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Review: Language Master Key

Listening is absolutely crucial for language learners. Being able to understand the person you’re talking to means you can nod in agreement, respond, ask questions… ie. have a conversation and connect with people.

If you want to improve your conversation skills, this is where you should start.

But what’s the best way to practice listening? Is simply watching a YouTube video enough?

The e-book Language Master Key by Ron Gullekson presents a listening-based approach to learning.

Language Master Key

Ron draws on over 10 years of experience when he explains why sound is an essential part of language learning. Not only that, but the book is full of actual techniques you can use to practice the two forms of listening he identifies: free and active listening.

I had a lot of ‘a-ha’ moments when reading the book, but my favourite section is on active listening. While free listening can be great for beginners and high intermediate learners, I think people at the middle levels in particular can really benefit from a more hands-on approach. The chapter sets out, step-by-step, methods that you can start using today.

In truth the guide not only covers why and how you should listen to improve your language skills but also includes tips on vocabulary, speaking and general learning activities. The last chapter encourages you to follow a plan for 21 days.

Normally I don’t have a lot of patience reading on my computer but I zoomed through the first 30 pages without even realising it. The book is that easy to read!

What’s more, the e-book is absolutely free (with no catch!). Get it now at LanguageSurfer.com!

Practice listening to authentic Vietnamese

For active listening you need to be able to understand a lot of what you hear. Here are our top suggestions for graded or easy to understand material.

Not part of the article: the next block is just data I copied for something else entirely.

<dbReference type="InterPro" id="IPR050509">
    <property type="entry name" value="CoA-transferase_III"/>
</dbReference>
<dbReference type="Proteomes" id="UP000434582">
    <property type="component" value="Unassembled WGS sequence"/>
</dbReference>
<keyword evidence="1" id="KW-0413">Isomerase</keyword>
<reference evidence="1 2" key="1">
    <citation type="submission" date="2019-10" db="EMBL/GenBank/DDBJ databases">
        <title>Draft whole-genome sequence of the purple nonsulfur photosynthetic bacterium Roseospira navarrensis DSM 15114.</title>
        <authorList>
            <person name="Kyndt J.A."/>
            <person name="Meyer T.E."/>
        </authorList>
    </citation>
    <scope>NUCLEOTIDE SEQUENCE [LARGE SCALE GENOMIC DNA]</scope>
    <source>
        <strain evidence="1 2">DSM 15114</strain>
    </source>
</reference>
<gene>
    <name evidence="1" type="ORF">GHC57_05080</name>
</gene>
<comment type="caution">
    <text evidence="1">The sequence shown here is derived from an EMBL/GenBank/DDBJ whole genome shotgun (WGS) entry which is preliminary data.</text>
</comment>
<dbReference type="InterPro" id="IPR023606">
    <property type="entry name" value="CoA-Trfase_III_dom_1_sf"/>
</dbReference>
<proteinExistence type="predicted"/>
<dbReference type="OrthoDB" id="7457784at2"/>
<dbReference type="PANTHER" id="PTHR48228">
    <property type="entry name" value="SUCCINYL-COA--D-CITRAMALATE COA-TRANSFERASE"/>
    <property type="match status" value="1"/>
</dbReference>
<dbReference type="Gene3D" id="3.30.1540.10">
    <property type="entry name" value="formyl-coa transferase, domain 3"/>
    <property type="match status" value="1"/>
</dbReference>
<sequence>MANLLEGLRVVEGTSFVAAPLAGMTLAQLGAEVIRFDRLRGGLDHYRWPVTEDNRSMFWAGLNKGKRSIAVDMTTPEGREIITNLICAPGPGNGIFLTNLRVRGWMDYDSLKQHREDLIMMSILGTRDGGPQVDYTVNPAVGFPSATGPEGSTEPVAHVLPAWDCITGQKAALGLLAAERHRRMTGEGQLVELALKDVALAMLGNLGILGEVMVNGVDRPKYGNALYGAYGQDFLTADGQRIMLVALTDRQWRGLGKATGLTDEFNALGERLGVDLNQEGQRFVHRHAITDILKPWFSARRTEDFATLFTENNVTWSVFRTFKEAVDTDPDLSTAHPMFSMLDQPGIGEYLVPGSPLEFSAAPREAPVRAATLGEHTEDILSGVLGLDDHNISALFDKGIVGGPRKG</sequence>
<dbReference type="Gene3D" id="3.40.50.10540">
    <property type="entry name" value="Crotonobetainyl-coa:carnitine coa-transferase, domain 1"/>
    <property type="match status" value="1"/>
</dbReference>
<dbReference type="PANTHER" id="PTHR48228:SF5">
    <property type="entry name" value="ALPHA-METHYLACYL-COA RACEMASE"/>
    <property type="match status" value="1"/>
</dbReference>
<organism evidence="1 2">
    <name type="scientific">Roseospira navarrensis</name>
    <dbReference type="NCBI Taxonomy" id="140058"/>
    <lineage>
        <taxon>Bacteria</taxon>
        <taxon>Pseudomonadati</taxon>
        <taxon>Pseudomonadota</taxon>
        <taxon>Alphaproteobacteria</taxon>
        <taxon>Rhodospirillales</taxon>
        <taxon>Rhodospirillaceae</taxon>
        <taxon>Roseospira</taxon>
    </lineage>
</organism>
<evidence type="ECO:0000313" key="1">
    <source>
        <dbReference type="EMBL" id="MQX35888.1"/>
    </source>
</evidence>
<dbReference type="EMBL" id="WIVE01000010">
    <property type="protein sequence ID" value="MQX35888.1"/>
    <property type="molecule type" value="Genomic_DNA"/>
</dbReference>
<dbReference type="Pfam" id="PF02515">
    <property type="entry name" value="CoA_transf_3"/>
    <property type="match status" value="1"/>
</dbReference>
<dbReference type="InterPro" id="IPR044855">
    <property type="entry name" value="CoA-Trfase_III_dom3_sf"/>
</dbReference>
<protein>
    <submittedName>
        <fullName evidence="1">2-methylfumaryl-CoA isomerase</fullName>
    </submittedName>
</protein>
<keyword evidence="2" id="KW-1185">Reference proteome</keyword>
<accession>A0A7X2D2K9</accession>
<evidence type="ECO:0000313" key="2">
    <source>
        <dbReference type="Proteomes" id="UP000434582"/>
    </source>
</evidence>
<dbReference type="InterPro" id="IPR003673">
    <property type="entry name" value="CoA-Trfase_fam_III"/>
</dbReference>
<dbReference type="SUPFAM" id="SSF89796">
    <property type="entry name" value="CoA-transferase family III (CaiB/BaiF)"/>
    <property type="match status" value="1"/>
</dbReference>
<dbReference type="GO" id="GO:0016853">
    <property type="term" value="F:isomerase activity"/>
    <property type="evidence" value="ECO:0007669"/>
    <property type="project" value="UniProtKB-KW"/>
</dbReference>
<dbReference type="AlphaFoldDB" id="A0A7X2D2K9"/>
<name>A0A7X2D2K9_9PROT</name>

For radio stations and/or materials for free listening practice, head to the Resource List.

Over to you: What role does listening play in language learning? Are you going to download Ron’s e-book?

Using lang-8.com to correct your writing

When you start writing in Vietnamese, whether you keep a diary or write topical short essays, it’s vital to get your work corrected by a native so you can learn and improve.

If you don’t have, or don’t want, your teacher or native-speaker friend to correct every single thing you write, that’s where a website like lang-8.com can come to your aid. You can write something of any length, any title, any topic and native speakers will be able to read, correct and often also include explanations for their corrections or provide alternative ways of saying something.

Example of a correction at lang-8

In return you should read and correct journal entries written by other people learning your native tongue.

In my experience, I get a lot of corrections on my essays as the number of native Vietnamese users is higher than the number of Vietnamese learners. If you get so many corrections that you find it hard to go through them all, consider making your journal entries only viewable to your friends.

Friends-only journal setting

Over to you: Do you get your writing corrected? Have you used lang-8? Tell us in the comments!

Review: Vdict.com dictionary

Where I taught English, this was the dictionary the Teaching Assistants used for reference.

I started using it myself and found it’s pretty thorough and most of the time has examples of the word in different contexts. I actually think it’s better than my dictionary in book form!

Here’s an example:

Example of vdict.com in use

Many words also have an audio file so you can hear the pronunciation, with a northern accent of course.

It has multi-lingual dictionary features currently: English↔Vietnamese, Vietnamese-Vietnamese, French↔Vietnamese and Chinese→Vietnamese.

Over to you: Have you used Vdict.com? Do you have any other dictionary recommendations? Tell us in the comments.